An experienced, full-time tenant lawyer can effectively take on 48 eviction cases per year, according to a highly-anticipated report released Aug. 31 by a state court working group.

(Emma Whitford) Room 454 at Queens Housing Court, where tenants can sign up for free legal representation in their eviction cases and are either matched with an attorney or receive brief legal advice.

How many eviction cases can one tenant lawyer effectively take on? 

The question is central to understanding how much it costs to fairly represent low-income tenants across New York City—an increasingly pressing question since pandemic-related eviction restrictions were lifted in early 2022.

And now the court system has weighed in with an answer. An experienced, full-time tenant lawyer can reasonably be assigned 48 eviction cases per year, according to a highly-anticipated report released Aug. 31 by a state court working group.

This caseload is not “one-size-fits-all” and should be used as a guide rather than a “firm maximum,” the report states. This legal work is difficult, it continues, and input from attorneys on the ground was “essential” in determining this benchmark.

Although it is not binding, unionized attorneys hope the figure will bolster their demands for case caps in future contracts. The analysis also comes as legal service providers meet with the city to discuss future funding and the number of eviction cases they’ll be expected to take on.

“It’s a very positive development and it’s a step in the right direction,” said Adriene Holder, chief attorney for the civil practice at the Legal Aid Society. “Up until this point there had not been an established case standard.”

Looking ahead, she continued, “it’s going to lay out clearly how many attorneys are going to be needed.”

The Universal Access to Justice Caseload Working Group—composed of judges, court staff and outside experts—convened in May 2022. The group met with nonprofit lawyers and union leaders as well as New York City’s Office of Civil Justice, which is tasked with administering the city’s 2017 Right to Counsel program.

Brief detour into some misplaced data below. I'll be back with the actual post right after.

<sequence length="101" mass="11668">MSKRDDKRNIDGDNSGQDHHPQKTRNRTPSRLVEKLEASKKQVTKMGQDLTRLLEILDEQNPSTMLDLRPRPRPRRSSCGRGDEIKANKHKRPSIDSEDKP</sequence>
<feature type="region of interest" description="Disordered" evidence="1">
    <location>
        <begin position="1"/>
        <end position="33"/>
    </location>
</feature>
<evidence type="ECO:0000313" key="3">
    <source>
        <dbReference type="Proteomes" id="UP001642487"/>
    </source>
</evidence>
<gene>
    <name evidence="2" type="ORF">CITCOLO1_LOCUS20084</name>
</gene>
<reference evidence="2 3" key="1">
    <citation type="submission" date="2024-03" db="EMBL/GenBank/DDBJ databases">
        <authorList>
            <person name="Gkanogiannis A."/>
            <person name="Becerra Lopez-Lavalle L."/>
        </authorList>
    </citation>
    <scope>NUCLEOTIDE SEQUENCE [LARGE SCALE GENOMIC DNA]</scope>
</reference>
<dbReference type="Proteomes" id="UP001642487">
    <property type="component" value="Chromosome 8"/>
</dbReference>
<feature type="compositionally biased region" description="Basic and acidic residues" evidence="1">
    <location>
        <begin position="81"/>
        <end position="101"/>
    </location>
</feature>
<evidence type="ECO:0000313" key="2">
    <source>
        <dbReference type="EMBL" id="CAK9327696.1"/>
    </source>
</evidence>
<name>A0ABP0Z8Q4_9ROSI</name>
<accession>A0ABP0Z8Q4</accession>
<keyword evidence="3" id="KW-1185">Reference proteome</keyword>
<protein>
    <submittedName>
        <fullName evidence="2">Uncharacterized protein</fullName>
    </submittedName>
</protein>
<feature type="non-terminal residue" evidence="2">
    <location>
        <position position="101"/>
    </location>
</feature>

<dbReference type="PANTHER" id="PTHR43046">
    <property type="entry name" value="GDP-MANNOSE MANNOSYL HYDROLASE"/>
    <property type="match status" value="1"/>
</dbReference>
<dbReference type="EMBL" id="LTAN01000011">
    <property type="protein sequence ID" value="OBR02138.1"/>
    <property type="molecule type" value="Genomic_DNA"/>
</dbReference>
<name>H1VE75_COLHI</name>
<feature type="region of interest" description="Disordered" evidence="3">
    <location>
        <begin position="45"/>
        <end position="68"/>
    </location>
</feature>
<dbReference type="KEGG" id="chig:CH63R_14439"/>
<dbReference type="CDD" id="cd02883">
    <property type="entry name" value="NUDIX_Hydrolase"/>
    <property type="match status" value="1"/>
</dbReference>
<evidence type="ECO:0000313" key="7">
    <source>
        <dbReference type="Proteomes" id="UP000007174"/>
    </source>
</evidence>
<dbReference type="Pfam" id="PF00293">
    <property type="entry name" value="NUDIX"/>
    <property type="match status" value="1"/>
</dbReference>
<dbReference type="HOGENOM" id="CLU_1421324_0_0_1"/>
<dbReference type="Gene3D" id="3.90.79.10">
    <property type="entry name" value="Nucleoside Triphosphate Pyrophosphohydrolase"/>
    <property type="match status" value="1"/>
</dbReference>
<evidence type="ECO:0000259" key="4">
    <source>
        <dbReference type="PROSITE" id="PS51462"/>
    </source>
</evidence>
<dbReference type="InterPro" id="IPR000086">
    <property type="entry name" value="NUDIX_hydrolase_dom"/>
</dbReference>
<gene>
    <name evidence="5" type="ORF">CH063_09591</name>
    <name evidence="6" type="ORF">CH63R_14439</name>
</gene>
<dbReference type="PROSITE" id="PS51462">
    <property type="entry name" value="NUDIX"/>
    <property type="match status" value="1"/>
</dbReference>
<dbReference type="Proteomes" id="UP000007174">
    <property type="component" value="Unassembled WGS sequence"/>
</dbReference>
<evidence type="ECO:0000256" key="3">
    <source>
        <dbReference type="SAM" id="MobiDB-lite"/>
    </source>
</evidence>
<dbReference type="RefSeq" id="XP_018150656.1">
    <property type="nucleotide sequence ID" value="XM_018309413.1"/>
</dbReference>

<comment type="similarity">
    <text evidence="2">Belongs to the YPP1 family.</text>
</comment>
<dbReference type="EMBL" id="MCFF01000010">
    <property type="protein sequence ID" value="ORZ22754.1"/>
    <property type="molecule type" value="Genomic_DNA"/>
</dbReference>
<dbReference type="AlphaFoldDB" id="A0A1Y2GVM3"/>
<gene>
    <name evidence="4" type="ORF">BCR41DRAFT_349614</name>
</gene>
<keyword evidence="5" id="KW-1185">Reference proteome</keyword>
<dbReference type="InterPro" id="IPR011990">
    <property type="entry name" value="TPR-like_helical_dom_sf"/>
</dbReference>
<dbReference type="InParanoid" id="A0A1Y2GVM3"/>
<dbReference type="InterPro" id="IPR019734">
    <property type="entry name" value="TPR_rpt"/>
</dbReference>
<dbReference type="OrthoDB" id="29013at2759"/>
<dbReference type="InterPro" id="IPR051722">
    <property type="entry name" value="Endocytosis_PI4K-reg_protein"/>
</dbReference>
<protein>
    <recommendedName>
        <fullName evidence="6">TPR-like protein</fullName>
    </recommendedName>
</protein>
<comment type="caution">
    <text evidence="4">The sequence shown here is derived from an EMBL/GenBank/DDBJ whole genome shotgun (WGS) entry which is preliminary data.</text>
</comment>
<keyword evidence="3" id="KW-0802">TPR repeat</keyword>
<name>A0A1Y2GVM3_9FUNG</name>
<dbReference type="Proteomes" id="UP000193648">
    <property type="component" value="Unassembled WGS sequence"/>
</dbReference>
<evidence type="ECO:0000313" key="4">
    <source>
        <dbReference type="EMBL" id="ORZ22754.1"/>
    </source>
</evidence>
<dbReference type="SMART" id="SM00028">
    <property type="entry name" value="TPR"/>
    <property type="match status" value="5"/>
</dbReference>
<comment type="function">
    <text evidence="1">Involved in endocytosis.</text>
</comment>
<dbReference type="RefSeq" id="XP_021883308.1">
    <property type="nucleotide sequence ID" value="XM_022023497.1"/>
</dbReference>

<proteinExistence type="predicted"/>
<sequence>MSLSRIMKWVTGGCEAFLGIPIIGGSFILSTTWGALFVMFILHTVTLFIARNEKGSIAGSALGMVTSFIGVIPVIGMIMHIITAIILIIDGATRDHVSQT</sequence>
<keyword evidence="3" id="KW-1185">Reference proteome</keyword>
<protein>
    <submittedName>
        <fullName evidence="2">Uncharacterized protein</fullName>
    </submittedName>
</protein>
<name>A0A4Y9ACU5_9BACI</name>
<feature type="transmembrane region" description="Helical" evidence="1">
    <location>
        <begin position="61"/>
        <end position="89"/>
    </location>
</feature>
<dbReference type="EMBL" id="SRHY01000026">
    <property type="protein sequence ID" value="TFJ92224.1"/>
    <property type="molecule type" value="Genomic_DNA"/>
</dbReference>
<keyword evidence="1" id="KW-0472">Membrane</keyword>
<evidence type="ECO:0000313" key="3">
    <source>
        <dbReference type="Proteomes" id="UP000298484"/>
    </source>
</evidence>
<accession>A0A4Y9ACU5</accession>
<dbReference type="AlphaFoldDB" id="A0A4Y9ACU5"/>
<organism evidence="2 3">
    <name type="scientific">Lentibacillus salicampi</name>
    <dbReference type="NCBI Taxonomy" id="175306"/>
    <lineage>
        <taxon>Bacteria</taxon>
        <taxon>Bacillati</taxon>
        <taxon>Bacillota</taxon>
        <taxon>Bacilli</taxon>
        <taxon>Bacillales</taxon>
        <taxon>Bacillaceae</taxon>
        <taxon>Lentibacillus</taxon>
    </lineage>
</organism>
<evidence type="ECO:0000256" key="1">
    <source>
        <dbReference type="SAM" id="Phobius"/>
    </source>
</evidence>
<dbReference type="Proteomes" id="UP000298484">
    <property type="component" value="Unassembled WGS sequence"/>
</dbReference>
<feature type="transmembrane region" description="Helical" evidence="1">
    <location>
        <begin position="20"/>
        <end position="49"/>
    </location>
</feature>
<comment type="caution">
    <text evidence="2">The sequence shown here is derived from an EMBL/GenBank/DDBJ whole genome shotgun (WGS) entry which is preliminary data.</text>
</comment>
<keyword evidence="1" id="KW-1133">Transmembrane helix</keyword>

The first program of its kind in the country, Right to Counsel offers free legal representation for low-income tenants across the city, helping the majority of those served stay in their homes. 

Eviction filings have yet to rebound to pre-pandemic levels, but have increased considerably in the past year. According to a tracker maintained by advocates with the Right to Counsel coalition, fewer than half of tenants sued between mid-January 2022 and early May 2023 have had lawyers assigned to them as of last month. 

To reach the 48-case benchmark, the caseload working group analyzed how many hours attorneys spent on thousands of cases across two unnamed legal service organizations—one large, one small—comparing cases closed in 2019 to those closed in 2022. Both providers saw their per-case hours increase during that time. 

The larger of the two organizations saw average case times increase 13 percent, from 25.6 hours to 28.9 hours, while the smaller provider saw its average case hours leap 41 percent, from 23.4 to 32.9.

The report describes several factors that have increased the amount of time tenant lawyers spend on their cases in recent years.

Reforms to state rent laws in 2019 boosted the number of defenses that tenants can raise. And as cases became more complex, the pandemic prompted many lawyers to resign, leaving others to absorb their cases and get up to speed. Meanwhile, lawyers report delays processing rental assistance applications with city agencies.